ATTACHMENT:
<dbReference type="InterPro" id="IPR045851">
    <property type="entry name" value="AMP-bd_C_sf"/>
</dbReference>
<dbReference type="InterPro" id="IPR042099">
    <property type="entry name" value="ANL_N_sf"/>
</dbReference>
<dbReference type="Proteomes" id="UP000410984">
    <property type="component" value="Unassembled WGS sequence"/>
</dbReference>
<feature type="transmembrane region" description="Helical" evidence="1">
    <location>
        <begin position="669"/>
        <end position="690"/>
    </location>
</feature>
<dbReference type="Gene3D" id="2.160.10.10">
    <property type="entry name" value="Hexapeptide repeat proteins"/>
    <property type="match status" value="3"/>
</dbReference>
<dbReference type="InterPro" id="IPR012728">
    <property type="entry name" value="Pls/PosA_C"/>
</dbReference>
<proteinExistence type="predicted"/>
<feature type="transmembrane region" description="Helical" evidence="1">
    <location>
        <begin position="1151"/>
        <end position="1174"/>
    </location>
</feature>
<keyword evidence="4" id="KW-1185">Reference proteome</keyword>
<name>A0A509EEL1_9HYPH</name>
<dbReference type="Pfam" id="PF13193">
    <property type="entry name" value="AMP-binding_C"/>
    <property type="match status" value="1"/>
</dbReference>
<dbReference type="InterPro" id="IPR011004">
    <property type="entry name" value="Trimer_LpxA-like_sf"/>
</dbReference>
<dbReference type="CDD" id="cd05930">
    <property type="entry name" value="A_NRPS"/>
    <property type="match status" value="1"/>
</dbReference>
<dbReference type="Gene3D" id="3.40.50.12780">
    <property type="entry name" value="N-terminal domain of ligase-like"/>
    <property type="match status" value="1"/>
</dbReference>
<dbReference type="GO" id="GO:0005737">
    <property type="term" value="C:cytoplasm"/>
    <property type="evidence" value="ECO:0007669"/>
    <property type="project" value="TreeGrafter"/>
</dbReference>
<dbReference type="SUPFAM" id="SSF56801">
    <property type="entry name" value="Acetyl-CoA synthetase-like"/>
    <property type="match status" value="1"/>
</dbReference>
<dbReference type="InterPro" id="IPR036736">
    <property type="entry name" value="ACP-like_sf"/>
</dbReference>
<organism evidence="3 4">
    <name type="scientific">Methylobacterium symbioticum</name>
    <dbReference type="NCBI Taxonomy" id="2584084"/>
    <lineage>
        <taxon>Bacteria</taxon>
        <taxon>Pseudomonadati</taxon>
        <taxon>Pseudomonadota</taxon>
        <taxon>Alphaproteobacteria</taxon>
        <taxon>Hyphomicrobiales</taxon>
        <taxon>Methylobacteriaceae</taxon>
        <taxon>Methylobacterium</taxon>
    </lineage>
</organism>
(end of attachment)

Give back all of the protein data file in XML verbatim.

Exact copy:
<dbReference type="InterPro" id="IPR045851">
    <property type="entry name" value="AMP-bd_C_sf"/>
</dbReference>
<dbReference type="InterPro" id="IPR042099">
    <property type="entry name" value="ANL_N_sf"/>
</dbReference>
<dbReference type="Proteomes" id="UP000410984">
    <property type="component" value="Unassembled WGS sequence"/>
</dbReference>
<feature type="transmembrane region" description="Helical" evidence="1">
    <location>
        <begin position="669"/>
        <end position="690"/>
    </location>
</feature>
<dbReference type="Gene3D" id="2.160.10.10">
    <property type="entry name" value="Hexapeptide repeat proteins"/>
    <property type="match status" value="3"/>
</dbReference>
<dbReference type="InterPro" id="IPR012728">
    <property type="entry name" value="Pls/PosA_C"/>
</dbReference>
<proteinExistence type="predicted"/>
<feature type="transmembrane region" description="Helical" evidence="1">
    <location>
        <begin position="1151"/>
        <end position="1174"/>
    </location>
</feature>
<keyword evidence="4" id="KW-1185">Reference proteome</keyword>
<name>A0A509EEL1_9HYPH</name>
<dbReference type="Pfam" id="PF13193">
    <property type="entry name" value="AMP-binding_C"/>
    <property type="match status" value="1"/>
</dbReference>
<dbReference type="InterPro" id="IPR011004">
    <property type="entry name" value="Trimer_LpxA-like_sf"/>
</dbReference>
<dbReference type="CDD" id="cd05930">
    <property type="entry name" value="A_NRPS"/>
    <property type="match status" value="1"/>
</dbReference>
<dbReference type="Gene3D" id="3.40.50.12780">
    <property type="entry name" value="N-terminal domain of ligase-like"/>
    <property type="match status" value="1"/>
</dbReference>
<dbReference type="GO" id="GO:0005737">
    <property type="term" value="C:cytoplasm"/>
    <property type="evidence" value="ECO:0007669"/>
    <property type="project" value="TreeGrafter"/>
</dbReference>
<dbReference type="SUPFAM" id="SSF56801">
    <property type="entry name" value="Acetyl-CoA synthetase-like"/>
    <property type="match status" value="1"/>
</dbReference>
<dbReference type="InterPro" id="IPR036736">
    <property type="entry name" value="ACP-like_sf"/>
</dbReference>
<organism evidence="3 4">
    <name type="scientific">Methylobacterium symbioticum</name>
    <dbReference type="NCBI Taxonomy" id="2584084"/>
    <lineage>
        <taxon>Bacteria</taxon>
        <taxon>Pseudomonadati</taxon>
        <taxon>Pseudomonadota</taxon>
        <taxon>Alphaproteobacteria</taxon>
        <taxon>Hyphomicrobiales</taxon>
        <taxon>Methylobacteriaceae</taxon>
        <taxon>Methylobacterium</taxon>
    </lineage>
</organism>